Dear Scientists, Come Down From Your Ivory Tower.
PLOS SciComm
by mosesa
1w ago
By Ashley Moses, edited by Andrew S. Cale Each year, millions of scientific research papers are published. Virtually none of them can be understood by a general audience. And, not many scientists are doing anything about this. I am a Neurosciences PhD student at Stanford University who has seen firsthand the issues associated with inaccessible academic publishing. Science is the process by which we create and share knowledge for and with the world. We cannot forget the sharing part. Not only does the inaccessibility of research hinder many people from learning about scientific advancements but ..read more
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Talking Trash for Ten Years: Interview with Children’s Author Patricia Newman
PLOS SciComm
by billsullivan
3w ago
Children’s author (and PLOS SciComm contributor) Patricia Newman is celebrating a landmark anniversary of her renowned book on improving our environment. In this interview with PLOS SciComm editor Bill Sullivan, she reflects on the book’s success and shares strategies for communicating science to people of all ages. Sullivan: Congratulations on the 10th anniversary of your book, Plastic, Ahoy! Investigating the Great Pacific Garbage Patch! What drove your interest in climate change, particularly with respect to plastics as pollution? Newman: Thank you! Plastic, Ahoy! c ..read more
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What “12 Angry Men” Teaches Us about the Art of Persuasion
PLOS SciComm
by billsullivan
1M ago
This acclaimed courtroom drama offers valuable lessons for science communicators Bill Sullivan We often find ourselves at an impasse with others and wonder why they can’t see things our way. Our conversations sour as frustrations mount and tempers flare. The promise of a healthy dialogue quickly deteriorates, and relationships erode as a result. Scientists and physicians often become flustered, baffled, and even outraged when communicating with a public that is awash in misinformation. Experts can lose sight of what it is like to be surrounded by a whirlpool of confusing and contradictory news ..read more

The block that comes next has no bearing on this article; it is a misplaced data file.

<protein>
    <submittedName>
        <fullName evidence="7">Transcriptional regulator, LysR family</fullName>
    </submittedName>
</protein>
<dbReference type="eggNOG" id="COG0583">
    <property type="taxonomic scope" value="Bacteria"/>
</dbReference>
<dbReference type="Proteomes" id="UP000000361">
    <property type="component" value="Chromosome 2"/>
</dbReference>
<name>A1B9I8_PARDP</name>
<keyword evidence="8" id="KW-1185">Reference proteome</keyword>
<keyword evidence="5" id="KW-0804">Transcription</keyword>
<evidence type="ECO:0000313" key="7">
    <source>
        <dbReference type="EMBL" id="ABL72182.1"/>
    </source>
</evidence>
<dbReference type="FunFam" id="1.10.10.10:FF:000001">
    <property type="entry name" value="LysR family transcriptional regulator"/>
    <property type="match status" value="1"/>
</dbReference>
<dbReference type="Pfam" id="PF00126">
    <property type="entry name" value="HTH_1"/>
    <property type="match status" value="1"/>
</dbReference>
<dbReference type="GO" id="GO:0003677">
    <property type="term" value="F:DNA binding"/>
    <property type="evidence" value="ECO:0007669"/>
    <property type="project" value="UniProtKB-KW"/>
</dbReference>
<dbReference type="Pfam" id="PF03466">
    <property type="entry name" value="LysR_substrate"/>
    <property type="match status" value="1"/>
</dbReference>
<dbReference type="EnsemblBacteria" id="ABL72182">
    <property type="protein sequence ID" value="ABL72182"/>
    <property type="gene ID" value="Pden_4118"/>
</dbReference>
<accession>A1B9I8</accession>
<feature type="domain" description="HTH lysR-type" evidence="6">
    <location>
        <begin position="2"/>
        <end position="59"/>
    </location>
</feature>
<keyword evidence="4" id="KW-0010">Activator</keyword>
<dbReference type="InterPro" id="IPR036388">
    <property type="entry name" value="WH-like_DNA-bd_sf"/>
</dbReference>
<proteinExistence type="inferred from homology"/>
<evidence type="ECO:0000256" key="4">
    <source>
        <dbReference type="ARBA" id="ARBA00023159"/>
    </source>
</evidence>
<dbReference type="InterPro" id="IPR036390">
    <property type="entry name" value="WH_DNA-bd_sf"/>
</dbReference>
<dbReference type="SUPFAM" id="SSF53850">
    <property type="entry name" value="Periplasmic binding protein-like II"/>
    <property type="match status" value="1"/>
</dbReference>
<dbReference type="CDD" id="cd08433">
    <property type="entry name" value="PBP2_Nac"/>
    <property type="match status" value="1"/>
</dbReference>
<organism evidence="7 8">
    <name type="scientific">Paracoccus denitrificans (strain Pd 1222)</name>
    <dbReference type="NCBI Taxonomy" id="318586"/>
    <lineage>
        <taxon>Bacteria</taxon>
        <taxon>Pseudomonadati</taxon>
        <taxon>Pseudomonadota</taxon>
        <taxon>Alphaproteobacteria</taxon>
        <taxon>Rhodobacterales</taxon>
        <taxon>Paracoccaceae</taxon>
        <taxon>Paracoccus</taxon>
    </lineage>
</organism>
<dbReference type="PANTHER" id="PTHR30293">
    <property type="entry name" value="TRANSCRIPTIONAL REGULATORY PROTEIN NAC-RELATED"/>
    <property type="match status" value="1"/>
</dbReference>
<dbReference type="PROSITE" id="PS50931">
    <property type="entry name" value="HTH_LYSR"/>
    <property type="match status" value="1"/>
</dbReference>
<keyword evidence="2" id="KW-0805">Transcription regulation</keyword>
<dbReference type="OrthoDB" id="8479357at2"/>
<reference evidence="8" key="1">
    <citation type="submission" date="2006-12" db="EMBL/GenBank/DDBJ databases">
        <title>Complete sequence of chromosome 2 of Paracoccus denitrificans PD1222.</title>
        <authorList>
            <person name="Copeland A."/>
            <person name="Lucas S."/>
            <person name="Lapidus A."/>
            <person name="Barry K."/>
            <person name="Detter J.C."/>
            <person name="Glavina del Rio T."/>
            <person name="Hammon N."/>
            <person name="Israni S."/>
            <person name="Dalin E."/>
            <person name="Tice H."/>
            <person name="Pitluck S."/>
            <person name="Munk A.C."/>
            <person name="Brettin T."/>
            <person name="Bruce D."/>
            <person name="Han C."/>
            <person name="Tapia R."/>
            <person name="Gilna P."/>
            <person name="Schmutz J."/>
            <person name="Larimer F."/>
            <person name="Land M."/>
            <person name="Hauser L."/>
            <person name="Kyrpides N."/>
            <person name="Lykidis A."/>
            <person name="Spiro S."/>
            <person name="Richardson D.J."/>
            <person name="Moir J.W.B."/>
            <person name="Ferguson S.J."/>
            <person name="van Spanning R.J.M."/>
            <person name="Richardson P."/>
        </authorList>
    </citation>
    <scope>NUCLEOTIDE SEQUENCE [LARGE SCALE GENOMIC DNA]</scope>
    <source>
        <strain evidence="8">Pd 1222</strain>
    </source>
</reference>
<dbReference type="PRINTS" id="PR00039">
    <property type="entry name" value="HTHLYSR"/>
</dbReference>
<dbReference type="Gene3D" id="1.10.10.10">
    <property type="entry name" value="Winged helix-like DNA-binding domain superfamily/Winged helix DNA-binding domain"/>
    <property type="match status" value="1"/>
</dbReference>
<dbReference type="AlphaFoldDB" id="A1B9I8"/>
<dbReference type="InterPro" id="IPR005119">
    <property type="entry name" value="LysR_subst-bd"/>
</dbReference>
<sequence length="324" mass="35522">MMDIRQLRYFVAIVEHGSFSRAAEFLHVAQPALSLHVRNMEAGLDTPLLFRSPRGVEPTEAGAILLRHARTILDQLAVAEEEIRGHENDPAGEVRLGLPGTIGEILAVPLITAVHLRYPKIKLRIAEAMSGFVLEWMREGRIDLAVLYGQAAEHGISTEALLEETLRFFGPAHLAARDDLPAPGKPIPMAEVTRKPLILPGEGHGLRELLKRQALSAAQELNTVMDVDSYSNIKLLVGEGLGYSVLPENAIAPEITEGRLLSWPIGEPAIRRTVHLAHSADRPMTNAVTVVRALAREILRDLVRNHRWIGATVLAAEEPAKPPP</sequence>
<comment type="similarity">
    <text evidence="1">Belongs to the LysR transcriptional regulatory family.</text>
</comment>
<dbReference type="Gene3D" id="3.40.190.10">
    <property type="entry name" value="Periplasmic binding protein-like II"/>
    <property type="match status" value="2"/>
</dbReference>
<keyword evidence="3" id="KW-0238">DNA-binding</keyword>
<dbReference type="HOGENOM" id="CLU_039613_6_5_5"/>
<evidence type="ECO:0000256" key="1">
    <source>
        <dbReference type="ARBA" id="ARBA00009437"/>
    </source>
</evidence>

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Shifting the Balance from Animals to New Approach Methods: We’re Working Toward It!
PLOS SciComm
by billsullivan
2M ago
Barbara L. F. Kaplan and William Slikker, Jr.             Animals and animal models have been used for centuries to provide us with an understanding of basic physiology, disease processes, and treatment options for disease. For instance, while insulin is recognized today as an essential drug for those with Type I diabetes, it took many years of animal studies to understand basic regulation of glucose levels, identify that lack of glucose control leads to a life-threatening disease, and ultimately, purify and use insulin from anim ..read more
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SoapBox Science Coimbra: Women researchers share science on the streets
PLOS SciComm
by carolinalebre
3M ago
By Ana Santos-Carvalho and Carolina Lebre, edited by Andrew S. Cale Excessive use of technical jargon can be a significant barrier to the general public’s ability to learn scientific knowledge. An increasing number of scientists have recognized this issue and the importance of communicating with broader audiences. As a result, many are leaving the confines of their laboratories to share their scientific research with the general public in a more accessible manner. SoapBox Science, an international science communication initiative inspired by the Hyde Park speaker’s corner, is one such event th ..read more
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Top 13 Discoveries in Human Evolution, 2023 Edition